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A lot of operating systems offer the capability to capture audit information. Audit information contains file system audit records, but not only. There are many other audit records that can be captured on operating systems. The methods differ from operating system to operating system.

RedHat Linux

OS X Leopard

Apple provides a Mac OSX Security Configuration document that outlines how to enable auditing on OS X.

You have to first download a tool for your OS X distribution from here: Then follow the documentation on page 202. You basically edit /etc/hostconfig and put


in it. Restart the computer and you will get audit records written in /var/log/audit. The files are in binary form. You have to use praudit to read the audit logs.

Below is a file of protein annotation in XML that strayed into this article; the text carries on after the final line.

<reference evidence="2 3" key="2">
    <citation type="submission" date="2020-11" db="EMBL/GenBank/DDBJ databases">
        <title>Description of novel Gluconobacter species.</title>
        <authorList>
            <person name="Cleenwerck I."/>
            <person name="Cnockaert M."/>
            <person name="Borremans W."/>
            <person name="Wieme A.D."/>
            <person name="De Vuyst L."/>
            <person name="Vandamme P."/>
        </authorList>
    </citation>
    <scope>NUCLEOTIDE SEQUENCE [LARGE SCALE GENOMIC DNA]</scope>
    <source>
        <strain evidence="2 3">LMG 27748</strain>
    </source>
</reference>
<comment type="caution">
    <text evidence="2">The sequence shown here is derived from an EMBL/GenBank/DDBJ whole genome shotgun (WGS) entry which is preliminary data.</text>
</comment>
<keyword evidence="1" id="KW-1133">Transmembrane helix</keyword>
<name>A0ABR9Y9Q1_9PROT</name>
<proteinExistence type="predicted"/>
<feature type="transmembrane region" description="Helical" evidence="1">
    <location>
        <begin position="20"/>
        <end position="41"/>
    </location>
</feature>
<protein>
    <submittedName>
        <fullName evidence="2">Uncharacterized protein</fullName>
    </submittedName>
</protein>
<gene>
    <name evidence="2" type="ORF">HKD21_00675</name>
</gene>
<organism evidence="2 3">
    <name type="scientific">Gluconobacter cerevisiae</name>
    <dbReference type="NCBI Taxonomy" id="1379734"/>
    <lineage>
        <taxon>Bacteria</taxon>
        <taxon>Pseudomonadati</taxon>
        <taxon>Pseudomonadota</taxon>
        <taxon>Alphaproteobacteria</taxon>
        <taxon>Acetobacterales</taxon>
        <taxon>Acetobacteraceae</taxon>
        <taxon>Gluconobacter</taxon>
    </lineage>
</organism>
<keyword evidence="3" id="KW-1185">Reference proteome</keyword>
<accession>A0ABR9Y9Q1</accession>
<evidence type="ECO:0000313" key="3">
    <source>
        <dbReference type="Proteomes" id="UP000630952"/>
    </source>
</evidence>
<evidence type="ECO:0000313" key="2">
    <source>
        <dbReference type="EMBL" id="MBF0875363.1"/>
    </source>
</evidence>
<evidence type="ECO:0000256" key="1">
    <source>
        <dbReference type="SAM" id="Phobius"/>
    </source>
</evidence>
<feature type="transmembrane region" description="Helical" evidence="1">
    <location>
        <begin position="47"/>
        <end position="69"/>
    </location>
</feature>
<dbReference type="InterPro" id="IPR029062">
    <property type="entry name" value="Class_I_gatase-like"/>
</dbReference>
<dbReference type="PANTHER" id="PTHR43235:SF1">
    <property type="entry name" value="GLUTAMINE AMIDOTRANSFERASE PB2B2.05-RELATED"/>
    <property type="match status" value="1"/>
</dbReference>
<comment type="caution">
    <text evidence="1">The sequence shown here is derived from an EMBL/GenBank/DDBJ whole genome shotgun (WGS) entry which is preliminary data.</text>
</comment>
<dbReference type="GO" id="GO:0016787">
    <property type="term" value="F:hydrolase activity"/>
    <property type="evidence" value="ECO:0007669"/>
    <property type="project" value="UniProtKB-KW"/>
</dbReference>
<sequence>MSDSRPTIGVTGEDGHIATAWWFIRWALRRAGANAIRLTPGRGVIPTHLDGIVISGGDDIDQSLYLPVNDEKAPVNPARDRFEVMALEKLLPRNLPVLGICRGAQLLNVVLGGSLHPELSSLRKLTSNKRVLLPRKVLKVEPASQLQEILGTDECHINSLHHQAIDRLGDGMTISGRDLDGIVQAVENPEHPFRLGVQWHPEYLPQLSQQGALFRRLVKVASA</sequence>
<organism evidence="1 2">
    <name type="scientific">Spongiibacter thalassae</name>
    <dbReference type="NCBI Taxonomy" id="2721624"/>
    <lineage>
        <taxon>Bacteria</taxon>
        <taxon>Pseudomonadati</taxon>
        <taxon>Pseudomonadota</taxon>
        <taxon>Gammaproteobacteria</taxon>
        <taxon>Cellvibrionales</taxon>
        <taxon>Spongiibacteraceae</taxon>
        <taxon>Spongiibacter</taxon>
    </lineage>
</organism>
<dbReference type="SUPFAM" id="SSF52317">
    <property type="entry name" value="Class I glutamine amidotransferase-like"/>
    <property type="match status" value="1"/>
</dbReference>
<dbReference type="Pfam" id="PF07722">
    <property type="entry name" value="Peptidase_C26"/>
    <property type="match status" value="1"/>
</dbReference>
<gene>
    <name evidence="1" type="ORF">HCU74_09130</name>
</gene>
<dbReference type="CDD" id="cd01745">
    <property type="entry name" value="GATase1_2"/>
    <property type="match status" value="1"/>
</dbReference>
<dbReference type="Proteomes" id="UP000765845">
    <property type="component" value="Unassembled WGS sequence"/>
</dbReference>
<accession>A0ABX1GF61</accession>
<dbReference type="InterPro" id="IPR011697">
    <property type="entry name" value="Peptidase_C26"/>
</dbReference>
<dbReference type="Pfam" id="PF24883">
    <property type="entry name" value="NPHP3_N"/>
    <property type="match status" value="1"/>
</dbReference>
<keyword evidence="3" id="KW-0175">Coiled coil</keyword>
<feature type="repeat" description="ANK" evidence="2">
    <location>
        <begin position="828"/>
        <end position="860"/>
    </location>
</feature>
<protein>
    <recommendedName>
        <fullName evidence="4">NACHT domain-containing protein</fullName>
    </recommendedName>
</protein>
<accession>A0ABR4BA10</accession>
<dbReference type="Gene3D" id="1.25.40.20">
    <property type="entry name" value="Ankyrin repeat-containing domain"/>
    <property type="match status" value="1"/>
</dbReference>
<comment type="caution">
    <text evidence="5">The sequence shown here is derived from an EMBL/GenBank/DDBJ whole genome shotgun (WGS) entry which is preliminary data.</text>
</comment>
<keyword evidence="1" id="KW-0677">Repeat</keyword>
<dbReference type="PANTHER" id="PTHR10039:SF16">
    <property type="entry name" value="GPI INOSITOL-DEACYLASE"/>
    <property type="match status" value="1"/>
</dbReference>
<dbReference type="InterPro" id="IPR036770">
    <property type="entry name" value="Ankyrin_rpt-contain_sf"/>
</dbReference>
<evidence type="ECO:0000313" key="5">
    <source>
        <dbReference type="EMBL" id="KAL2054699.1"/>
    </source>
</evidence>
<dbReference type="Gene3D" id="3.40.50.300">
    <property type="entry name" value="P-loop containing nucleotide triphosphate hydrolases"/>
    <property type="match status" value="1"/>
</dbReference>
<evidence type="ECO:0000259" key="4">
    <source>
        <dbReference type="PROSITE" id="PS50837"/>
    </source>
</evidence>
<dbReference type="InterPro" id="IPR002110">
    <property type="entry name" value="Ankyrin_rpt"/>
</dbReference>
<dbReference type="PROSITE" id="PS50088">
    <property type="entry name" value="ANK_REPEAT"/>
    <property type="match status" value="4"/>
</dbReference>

praudit 20071225050142.20071225220015

A sample entry looks like this:

header,50,1,audit startup,0,Wed Sep 17 22:42:15 2008, + 961 msec text,auditd::Audit startup trailer,50

It's multi-line and the timestamp is not the start of the message, so make sure the events are going to break right in Splunk. Use a scripted input that calls a script to execute the praudit command in order to load the data into Splunk. Check the Splunk for UNIX application to see how it is done there for Linux auditd logs.

Solaris 10


On Windows, you have to enable object audit. This is where an example of how to setup auditing for the Windows file system can be found.

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